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More than 20 Cuban migrants land in the Keys. They’ll be sent back, border agents say

A makeshift vessel sits grounded in the shallow water off Little Duck Key, on the south end of the Seven Mile Bridge, Thursday, Jan. 3, 2018. Twenty-three Cuban men arrived on the boat earlier that morning.
A makeshift vessel sits grounded in the shallow water off Little Duck Key, on the south end of the Seven Mile Bridge, Thursday, Jan. 3, 2018. Twenty-three Cuban men arrived on the boat earlier that morning.

Almost two dozen men from Cuba washed ashore in the Middle Florida Keys by boat early Thursday morning.

The migrants all appeared to be healthy and uninjured, said Adam Linhardt, spokesman for the Monroe County Sheriff’s Office.

They were found at Veteran’s Memorial Park, mile marker 42 on the ocean side of U.S. 1, on the south end of the Seven Mile Bridge on Little Duck Key, Linhardt said.

A rustic blue vessel that had run aground was found nearby.

The men told U.S. Border Patrol agents that they left Santa Cruz del Norte, a town located on Cuba’s north shore, on Dec. 31., said Adam Hoffner, Border Patrol agent in charge of the Keys.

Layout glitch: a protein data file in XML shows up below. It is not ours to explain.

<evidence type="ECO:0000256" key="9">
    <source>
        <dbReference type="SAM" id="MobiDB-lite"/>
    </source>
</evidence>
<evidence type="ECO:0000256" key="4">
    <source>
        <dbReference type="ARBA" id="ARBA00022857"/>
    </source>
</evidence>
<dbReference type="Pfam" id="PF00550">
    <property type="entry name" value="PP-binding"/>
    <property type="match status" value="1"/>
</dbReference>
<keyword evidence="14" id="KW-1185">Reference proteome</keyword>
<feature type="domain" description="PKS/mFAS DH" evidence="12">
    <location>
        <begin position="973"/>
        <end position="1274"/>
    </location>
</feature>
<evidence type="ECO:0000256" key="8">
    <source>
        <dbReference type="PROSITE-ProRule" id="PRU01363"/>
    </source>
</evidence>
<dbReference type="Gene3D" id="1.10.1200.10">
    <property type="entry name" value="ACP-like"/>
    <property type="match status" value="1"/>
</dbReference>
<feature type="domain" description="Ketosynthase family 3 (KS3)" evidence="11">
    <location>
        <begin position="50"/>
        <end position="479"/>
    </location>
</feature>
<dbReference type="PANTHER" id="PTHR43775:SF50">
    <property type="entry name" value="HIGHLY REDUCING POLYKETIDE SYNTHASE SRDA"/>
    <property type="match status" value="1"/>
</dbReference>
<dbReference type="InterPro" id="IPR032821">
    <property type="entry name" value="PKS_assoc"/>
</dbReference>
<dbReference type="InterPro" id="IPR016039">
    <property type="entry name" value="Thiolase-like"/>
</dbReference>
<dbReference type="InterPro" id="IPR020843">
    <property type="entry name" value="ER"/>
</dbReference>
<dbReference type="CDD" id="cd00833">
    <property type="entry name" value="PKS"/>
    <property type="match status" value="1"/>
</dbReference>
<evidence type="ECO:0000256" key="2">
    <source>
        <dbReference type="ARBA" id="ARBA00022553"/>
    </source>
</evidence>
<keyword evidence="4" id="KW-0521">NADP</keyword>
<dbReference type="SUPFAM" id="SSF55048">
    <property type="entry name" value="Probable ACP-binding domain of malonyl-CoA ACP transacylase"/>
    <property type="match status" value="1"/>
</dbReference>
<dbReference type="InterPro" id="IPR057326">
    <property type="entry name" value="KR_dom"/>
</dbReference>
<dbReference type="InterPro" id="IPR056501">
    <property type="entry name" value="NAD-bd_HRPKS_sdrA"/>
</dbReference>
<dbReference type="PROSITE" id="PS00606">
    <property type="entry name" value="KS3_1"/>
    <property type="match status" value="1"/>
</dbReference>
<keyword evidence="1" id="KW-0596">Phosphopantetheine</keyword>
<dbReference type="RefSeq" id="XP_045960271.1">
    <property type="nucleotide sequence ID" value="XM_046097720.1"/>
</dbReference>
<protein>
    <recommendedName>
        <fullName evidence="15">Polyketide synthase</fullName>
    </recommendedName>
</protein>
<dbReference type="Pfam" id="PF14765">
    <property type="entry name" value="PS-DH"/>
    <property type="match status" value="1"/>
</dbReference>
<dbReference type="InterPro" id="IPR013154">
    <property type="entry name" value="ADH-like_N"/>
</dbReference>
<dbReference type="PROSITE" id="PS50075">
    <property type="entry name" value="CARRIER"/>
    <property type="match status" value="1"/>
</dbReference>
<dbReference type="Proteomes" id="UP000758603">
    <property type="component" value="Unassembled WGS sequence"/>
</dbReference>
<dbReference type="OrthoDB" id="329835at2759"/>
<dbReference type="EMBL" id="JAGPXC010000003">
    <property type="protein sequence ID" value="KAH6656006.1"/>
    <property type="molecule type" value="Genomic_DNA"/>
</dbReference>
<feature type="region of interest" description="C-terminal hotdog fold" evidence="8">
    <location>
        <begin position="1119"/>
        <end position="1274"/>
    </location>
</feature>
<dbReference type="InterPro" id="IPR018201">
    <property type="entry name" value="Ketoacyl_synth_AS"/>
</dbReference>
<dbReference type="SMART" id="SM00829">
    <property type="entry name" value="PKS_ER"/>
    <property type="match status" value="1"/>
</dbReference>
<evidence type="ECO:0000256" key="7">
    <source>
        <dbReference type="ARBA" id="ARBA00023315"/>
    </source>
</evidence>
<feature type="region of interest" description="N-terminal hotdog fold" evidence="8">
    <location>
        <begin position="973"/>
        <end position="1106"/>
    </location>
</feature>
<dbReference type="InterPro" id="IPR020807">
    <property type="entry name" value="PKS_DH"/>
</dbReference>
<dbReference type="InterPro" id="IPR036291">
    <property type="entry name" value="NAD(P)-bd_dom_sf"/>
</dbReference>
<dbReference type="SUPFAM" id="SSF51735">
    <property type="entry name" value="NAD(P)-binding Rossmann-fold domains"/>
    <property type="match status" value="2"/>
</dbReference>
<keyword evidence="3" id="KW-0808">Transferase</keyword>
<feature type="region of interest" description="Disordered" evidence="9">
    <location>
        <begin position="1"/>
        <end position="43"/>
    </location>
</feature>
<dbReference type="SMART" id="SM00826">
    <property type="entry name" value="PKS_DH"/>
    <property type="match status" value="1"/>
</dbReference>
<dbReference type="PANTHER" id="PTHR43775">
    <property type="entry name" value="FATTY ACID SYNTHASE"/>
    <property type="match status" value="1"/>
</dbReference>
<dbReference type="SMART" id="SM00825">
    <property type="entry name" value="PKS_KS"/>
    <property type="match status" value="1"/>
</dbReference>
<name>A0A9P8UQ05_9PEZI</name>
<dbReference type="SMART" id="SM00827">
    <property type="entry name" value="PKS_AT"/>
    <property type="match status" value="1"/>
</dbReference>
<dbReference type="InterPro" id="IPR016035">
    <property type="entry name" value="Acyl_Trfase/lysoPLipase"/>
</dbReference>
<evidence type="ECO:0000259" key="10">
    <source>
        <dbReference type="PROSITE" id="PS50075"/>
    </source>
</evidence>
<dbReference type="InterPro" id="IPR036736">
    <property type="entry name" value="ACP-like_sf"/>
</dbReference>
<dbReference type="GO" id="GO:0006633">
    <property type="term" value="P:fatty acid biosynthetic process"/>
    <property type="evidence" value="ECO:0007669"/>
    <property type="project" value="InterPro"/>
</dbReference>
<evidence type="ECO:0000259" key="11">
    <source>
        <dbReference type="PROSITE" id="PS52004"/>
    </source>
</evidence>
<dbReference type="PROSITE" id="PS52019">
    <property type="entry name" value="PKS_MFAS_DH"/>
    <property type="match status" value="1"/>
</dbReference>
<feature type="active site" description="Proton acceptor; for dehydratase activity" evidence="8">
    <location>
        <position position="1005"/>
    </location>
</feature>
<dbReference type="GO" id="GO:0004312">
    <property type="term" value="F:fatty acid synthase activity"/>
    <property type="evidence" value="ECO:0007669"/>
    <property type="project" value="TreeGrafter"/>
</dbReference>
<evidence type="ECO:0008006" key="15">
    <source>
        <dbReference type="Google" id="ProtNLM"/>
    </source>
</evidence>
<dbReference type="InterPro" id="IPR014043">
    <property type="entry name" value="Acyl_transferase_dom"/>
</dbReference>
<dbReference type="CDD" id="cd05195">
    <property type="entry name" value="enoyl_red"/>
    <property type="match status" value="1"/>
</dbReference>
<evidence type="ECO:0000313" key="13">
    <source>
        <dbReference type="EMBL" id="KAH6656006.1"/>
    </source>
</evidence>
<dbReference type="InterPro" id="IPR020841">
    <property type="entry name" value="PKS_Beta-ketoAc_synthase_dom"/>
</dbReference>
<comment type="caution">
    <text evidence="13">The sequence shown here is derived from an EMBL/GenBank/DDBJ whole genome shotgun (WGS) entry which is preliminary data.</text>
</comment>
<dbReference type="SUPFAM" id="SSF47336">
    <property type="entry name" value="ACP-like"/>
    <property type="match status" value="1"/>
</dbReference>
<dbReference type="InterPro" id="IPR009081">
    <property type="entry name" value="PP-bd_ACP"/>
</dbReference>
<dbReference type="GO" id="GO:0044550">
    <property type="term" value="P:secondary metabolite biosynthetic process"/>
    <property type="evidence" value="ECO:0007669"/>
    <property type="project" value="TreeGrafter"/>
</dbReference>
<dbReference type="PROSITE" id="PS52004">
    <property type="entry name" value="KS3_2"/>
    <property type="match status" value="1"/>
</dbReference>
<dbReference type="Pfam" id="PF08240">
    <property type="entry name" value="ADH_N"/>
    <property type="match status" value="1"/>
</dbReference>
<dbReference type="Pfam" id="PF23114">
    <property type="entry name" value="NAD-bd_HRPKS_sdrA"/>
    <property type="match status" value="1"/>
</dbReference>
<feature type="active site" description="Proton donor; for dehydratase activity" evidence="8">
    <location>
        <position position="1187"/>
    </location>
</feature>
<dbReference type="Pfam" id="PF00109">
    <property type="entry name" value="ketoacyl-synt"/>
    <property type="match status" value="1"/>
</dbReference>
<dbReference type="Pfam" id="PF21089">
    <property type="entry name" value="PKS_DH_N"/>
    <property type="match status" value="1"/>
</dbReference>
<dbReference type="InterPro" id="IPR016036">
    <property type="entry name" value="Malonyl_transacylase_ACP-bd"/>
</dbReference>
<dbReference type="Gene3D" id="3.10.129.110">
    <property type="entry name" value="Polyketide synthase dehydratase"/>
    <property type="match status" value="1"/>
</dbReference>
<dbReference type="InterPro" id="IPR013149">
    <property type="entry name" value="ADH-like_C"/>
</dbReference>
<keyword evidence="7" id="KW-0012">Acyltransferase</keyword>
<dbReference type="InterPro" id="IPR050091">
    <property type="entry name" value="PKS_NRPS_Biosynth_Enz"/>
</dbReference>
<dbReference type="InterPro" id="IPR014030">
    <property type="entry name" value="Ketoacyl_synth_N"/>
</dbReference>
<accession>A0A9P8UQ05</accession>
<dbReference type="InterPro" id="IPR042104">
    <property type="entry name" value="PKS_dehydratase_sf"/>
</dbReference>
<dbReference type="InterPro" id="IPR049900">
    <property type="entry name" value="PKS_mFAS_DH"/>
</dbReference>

Border Patrol agents processed them for removal back to Cuba, Hoffner said.

Three years ago, similar migrant landings were almost a daily occurrence in the Florida Keys and South Florida. Under the “wet-foot, dry-foot” policy, Cubans who made it to dry land or any U.S. port of entry were allowed to stay in the country and apply for permanent residency a year after they arrived.

Those who were stopped at sea, however, were sent back to Cuba.

President Barack Obama, in one of his administration’s last foreign policy moves, ended wet-foot, dry-foot in the final days of presidency. His administration and the Castro regime were reestablishing diplomatic ties, so there was little reason to grant Cubans fleeing the country what amounted to automatic refugee status.

Many Cubans anticipated the move and there was a wave of migration from the communist island nation in 2016. Since wet-foot, dry-foot ended, maritime arrivals, and attempted arrivals, have become increasingly rare.

David Goodhue covers the Florida Keys and South Florida for FLKeysNews.com and the Miami Herald. Before joining the Herald, he covered Congress, the Environmental Protection Agency and the Department of Energy in Washington, D.C. He is a graduate of the University of Delaware.
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